I thought I would change-up my blog post a bit this time and provide some tips that I use during the busy season in order to keep my sanity!
This season of thanksgiving has me doing a great deal of reflection on what I appreciate – particularly in my professional life. If I could boil it down to one word, it would be relationships. During our careers, so much emphasis is put on networking and many of us get so involved in our work that it is difficult to find the time to maintain relationships as we move through our career. However, those connections that you have made through the years are the key to your success.
I am frequently asked about my opinion regarding effective job analysis – gathering, reviewing, and analyzing job tasks and responsibilities. There is a school of thought that one must witness the job duties being performed in order to validate job description content. Many of you may have been involved in what HR professionals refer to as “desk audits” where employees are observed doing their jobs at different times of the day and days of the week and track what they do and for how long. In addition, managers are interviewed regarding their view of the job responsibilities.
I am sure many of you have heard about the Google doc heard round the world containing the salaries that Microsoft employees shared anonymously in a spreadsheet so that they “can all get paid more together”. Employees shared years of experience, tenure at Microsoft, merit %, base pay, bonus, and stock information. Almost 400 employees provided data. This phenomenon prompted a website to be created for engineers at different companies to share their salaries – a unionizing type of approach to increase compensation across the tech industry.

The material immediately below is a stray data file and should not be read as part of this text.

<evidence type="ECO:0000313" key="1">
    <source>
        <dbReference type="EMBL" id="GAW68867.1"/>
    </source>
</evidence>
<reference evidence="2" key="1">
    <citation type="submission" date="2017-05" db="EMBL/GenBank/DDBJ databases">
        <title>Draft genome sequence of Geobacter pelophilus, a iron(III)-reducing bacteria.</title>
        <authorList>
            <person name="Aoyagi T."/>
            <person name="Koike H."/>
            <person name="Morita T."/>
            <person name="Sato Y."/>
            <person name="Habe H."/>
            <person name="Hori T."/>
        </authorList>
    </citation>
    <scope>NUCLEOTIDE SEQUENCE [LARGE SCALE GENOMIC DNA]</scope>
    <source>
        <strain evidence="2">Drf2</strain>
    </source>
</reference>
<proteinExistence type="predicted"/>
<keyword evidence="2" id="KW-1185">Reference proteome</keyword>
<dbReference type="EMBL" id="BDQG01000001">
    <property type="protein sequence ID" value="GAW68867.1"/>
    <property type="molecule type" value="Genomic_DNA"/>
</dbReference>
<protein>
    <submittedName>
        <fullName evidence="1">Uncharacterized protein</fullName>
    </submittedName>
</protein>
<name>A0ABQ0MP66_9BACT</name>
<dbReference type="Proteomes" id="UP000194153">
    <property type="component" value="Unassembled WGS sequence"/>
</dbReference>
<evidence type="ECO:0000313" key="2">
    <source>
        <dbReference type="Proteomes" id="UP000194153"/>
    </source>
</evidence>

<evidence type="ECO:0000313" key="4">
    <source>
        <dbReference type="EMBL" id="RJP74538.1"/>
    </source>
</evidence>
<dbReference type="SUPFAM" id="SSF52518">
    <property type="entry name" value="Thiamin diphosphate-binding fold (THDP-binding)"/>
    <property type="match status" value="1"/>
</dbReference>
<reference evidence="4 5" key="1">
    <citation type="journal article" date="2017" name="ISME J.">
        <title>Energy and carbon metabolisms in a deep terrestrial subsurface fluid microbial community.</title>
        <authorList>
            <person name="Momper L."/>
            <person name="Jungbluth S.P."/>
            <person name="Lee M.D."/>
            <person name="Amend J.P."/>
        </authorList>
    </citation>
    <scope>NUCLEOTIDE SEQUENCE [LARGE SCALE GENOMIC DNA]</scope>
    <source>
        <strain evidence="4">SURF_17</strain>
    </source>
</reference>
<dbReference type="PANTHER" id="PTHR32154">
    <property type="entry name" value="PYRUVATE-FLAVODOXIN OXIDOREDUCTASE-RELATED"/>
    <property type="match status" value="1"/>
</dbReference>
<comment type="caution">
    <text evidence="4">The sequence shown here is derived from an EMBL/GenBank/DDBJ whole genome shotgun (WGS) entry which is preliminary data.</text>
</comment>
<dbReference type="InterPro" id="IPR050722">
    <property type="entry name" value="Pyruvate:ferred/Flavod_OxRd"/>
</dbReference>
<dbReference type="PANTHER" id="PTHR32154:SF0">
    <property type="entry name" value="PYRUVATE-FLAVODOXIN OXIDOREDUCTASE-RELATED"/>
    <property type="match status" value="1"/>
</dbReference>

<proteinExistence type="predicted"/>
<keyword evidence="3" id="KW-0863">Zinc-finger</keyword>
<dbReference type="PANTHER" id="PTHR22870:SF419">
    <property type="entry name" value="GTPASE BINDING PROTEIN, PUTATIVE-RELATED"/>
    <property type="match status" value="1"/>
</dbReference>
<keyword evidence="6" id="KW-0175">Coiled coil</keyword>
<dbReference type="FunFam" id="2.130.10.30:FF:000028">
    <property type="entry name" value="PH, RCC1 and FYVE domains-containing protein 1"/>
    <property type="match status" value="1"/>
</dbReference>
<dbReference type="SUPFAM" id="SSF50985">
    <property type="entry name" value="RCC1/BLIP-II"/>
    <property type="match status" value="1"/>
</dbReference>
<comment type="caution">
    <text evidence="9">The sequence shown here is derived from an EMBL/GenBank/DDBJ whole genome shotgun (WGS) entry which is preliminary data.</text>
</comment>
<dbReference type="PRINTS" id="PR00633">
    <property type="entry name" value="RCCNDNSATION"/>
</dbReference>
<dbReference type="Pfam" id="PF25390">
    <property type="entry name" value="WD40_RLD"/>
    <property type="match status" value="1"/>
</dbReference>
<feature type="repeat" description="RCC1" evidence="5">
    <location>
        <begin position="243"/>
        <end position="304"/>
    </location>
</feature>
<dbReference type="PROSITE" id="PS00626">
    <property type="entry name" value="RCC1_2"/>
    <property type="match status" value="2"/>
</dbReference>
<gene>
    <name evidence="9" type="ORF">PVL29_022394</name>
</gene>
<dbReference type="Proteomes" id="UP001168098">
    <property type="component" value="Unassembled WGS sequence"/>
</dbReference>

As a consultant and one who has a passion for Compensation, I get asked about career pathing or career ladders regularly. Employers spend a great deal of time and effort to create career paths that demonstrate to employees the requirements for moving to the next level in their job track. Job descriptions play a huge part in this process because the bulk of the information differentiating the levels is found there: education, experience, skills, certifications, responsibilities that the employee must be able to perform, etc. Additionally, most career pathing includes competencies (I recommend that my clients also include these in the job description). Competencies disclose the level of skill required to be able to do well in a specific job role. In order to demonstrate competence, workers must be able to perform certain tasks or skills with a required level of proficiency. As you can imagine, developing all of this information is very time consuming.
Meet The Comp Chick
The Comp Chick, aka, Jennifer Peacock has more than 25 years of diverse experience in human resources ranging from consulting to corporate HR leadership. She started The Comp Chick blog as a way to show her peers that Compensation doesn't have to be boring or difficult.
The Comp Chick, aka, Jennifer Peacock has more than 25 years of diverse experience in human resources ranging from consulting to corporate HR leadership. She started The Comp Chick blog as a way to show her peers that Compensation doesn't have to be boring or difficult. All information included in this blog is opinion.